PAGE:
There are lots of ways to save time for your freelancing business. But outsourcing can cost big bucks, and scheduling still puts work on your plate.
So automation is the answer. The tools required cost a lot less than hiring an actual person, it’s easy to set up, and you’re not required to put in work over and over.
But automating the wrong tasks can do more harm than good and cost your business more in the long run. You could perform ineffective processes, miss out on business opportunities, or even damage existing relationships. Think about if you tried automating really sensitive emails – a client wouldn’t love that.
You want to find the tools that are best suited for automation – here’s how you do it.
Ideal tasks to automate
First, you should get familiar with the kind of work that you can generally automate easily.
- Frequent: if you’re doing the work to automate something, it should be worth it. If the automation will only come in handy a few times a year, it’s probably not best for this.
- Time-consuming: again, we’re all about maximizing efficiency here. The more time something takes up, the more time automating it will save.
- Generic: customized tasks that are performed differently each time are more difficult to automate, if it can be done at all. With generic tasks, you can automate them
Some tasks that are easily offloaded include things like finding blog posts and content to share on social media, inbox management (like foldering and labeling items), and creating invoices for clients.
Questions to ask yourself
Once you have a better idea of which tasks can be automated, you can think about which ones should be. It will vary from person to person, so help yourself decide with the following questions.
What takes up the most time?
If you were to perform a productivity audit, you’d probably be surprised at which things take up the most time. Frequently, they’re not big project – ones that you spend hours on a time on. Instead, it’s short tasks you perform here and there…and here and there and here several times a day.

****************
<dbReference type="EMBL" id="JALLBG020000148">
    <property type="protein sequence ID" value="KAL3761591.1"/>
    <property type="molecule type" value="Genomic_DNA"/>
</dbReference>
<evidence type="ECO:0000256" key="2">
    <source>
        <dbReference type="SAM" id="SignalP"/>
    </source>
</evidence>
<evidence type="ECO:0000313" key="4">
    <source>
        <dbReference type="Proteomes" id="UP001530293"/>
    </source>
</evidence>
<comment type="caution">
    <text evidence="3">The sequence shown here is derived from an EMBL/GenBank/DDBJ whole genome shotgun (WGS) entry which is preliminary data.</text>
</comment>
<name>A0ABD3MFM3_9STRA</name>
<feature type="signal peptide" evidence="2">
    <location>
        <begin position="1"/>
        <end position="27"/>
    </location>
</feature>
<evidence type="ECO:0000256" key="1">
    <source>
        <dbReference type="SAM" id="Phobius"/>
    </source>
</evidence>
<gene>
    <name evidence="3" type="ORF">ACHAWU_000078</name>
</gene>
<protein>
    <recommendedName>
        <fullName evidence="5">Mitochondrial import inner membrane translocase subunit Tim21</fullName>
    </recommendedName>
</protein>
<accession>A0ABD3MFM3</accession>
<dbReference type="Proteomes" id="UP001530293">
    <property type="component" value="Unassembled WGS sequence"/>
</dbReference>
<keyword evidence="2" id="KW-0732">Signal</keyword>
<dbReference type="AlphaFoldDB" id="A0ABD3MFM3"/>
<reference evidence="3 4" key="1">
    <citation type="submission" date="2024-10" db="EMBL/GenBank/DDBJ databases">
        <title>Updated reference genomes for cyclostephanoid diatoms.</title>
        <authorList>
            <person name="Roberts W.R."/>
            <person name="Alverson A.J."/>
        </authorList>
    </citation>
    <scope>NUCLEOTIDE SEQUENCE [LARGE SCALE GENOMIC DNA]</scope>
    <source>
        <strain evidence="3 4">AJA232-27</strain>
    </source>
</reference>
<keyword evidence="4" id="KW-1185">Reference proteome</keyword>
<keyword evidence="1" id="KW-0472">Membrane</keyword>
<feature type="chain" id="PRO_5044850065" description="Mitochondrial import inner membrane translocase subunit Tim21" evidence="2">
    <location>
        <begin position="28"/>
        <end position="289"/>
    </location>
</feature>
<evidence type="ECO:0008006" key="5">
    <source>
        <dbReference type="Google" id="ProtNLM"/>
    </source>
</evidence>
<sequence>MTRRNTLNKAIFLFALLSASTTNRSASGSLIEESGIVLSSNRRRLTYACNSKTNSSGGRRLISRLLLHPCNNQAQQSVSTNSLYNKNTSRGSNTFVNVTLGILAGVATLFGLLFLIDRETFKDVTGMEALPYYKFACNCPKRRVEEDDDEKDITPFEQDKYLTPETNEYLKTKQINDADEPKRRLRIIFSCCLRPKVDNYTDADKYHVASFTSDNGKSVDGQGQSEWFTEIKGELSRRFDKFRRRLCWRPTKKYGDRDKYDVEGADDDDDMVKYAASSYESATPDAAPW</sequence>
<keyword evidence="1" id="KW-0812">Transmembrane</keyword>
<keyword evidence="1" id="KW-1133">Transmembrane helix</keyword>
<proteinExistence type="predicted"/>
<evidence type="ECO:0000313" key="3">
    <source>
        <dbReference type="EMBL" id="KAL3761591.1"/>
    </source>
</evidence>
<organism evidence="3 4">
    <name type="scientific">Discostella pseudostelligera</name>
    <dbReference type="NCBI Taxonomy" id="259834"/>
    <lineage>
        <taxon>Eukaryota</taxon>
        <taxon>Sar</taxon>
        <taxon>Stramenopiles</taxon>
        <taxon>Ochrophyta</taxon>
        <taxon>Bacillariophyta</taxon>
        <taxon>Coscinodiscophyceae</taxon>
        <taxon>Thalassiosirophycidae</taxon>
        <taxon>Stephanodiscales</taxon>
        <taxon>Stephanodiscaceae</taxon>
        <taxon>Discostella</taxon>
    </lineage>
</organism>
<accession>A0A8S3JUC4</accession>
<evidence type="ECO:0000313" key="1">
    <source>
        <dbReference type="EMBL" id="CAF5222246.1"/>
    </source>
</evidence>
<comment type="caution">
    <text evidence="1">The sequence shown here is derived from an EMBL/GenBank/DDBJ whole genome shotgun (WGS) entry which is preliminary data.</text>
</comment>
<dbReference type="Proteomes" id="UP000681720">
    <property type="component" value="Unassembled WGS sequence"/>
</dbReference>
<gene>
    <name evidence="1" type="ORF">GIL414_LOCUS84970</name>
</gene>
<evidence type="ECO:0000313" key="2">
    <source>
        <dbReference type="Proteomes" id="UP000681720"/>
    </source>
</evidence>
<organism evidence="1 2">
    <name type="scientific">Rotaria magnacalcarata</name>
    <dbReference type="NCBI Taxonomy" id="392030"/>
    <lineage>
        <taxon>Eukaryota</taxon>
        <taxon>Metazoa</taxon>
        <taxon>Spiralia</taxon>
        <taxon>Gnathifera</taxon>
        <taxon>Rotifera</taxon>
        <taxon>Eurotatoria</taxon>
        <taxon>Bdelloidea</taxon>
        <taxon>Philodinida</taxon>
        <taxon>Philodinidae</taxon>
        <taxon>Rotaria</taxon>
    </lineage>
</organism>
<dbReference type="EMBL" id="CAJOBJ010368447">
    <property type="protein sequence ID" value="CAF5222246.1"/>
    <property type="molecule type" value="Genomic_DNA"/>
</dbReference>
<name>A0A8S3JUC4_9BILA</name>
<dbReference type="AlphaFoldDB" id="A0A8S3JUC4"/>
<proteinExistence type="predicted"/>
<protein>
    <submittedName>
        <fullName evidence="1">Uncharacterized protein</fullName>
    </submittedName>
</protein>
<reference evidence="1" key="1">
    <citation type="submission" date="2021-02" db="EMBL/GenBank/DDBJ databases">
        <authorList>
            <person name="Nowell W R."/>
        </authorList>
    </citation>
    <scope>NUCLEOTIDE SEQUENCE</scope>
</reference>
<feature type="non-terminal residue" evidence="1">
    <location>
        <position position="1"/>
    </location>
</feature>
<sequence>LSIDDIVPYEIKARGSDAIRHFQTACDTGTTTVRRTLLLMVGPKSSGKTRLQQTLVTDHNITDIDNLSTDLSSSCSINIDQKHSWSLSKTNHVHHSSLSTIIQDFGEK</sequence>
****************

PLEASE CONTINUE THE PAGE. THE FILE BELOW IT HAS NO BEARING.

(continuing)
What do you hate doing?
A lot of bloggers and freelancers preach “if you don’t like doing something, don’t do it.” Now, it’s not always that simple, some things can’t or shouldn’t be avoided. But the rest of it? Go ahead.
For example, I don’t like Pinterest that much. But for my blog’s niche, the potential was too big not to use it at all. So I automate a lot of it, then simplify and batch the rest.
What’s not worth your time?
Do you know which parts of your day have the lowest ROI? As freelancers, we’re trading dollars for time, so it’s something we need to constantly keep in mind. Especially if you bill by the hour.
Taking things off your to-do list opens up your time for more client work. That’s more time spent making money. Plus, for most of us, our freelance skill is something we love and are great at, so this relates closely to other questions on our list.
What do you have trouble with?
Once again, you need to think a lot about optimizing your time as a freelancer. In any career in general, it’s best to focus on your strengths. Consider the 80/20 rule where 80% of results come from 20% of the effort put in.
If you’re just not good at something, and it can be automated as easily as you can do it yourself, go for it. You’ll save yourself headaches and frustration.
For example, I like graphic design, but it’s not necessarily my thing. So instead of spending a ton of time on a basic graphic each time I publish a new blog post, I spent a ton of time months ago on a few basic graphic templates I can replicate and customize.
What requires timeliness?
With automation, things can happen instantly. That’s an attractive offer.
For some tasks, even a reasonable delay (no one expects you to always reply within 15 minutes) can impact its effectiveness.
If triggering the action immediately holds a huge advantage over performing it manually, it’s just smart business sent to automate. Take client inquiries and pitches. The longer it takes to send or respond to one, the higher chance you have of someone else beating you to the punch.